WeChat maker Tencent became Asia's highest-valued company today; not bad going for an app that launched long after well-established instant-messenger brands moved to mobile.
Tencent reached a valuation of $256bn on the Hong Kong stock exchange, surpassing the market valuation of China Mobile. Samsung Electronics is valued at $163bn, and troubled Sony a mere $34bn.
Tencent launched its first product, OCIQ – an ICQ clone – in 1999. Tencent renamed the client QQ after losing a lawsuit filed by ICQ's owner AOL.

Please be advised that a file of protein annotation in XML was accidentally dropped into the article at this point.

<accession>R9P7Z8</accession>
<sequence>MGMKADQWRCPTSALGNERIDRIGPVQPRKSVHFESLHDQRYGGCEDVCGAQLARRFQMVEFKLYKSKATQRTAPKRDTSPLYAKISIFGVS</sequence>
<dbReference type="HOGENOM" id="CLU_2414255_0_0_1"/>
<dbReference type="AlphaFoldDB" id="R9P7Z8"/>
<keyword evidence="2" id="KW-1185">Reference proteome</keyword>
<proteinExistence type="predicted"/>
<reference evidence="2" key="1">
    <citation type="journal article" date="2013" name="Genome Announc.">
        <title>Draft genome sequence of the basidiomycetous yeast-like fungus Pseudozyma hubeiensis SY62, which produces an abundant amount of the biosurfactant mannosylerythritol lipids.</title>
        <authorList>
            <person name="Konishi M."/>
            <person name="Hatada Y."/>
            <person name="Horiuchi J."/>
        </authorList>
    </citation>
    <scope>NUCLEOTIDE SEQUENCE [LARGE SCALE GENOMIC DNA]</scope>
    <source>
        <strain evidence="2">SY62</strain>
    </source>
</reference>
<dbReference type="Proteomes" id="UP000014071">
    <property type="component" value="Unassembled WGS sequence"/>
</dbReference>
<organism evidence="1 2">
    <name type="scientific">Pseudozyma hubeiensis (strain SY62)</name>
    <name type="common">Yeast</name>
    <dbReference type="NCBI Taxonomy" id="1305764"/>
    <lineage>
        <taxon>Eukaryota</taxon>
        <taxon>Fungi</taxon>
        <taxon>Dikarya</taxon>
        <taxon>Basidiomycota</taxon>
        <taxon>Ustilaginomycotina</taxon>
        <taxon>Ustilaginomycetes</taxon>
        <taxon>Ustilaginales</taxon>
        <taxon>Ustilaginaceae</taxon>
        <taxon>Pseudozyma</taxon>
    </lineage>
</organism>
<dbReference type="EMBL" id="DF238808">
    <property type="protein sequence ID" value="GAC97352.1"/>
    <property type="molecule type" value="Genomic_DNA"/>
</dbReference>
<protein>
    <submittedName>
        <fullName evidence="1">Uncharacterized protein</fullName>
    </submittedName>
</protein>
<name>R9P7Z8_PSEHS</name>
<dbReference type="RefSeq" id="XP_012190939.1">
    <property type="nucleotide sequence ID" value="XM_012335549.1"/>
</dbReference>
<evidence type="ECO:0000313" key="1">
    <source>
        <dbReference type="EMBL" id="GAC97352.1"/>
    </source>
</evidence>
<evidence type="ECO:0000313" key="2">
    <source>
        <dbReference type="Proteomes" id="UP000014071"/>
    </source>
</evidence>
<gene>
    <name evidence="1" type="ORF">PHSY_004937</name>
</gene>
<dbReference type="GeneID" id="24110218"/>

The mobile client only launched in 2011, more than five years after Blackberry's BBM, which popularized mobile chat, made its debut. IM clients were knocking about on Nokia communicators well over a decade ago.
The high valuation is based on the IM expanding into an infrastructure for third-party services, ranging from CRM, to media distribution, to mobile payments. From WeChat you can book a train or a doctor's appointment, and report incidents to the police. An enterprise WeChat was launched this year.
The flourishing platform is down to several factors, including the high price of Apple devices, and Google's absence from the Chinese market.
Wonks and regulators agonize over whether Europe "can ever create a Google or Facebook." The answer seems to be simple: don't let Google or Facebook dominate. ®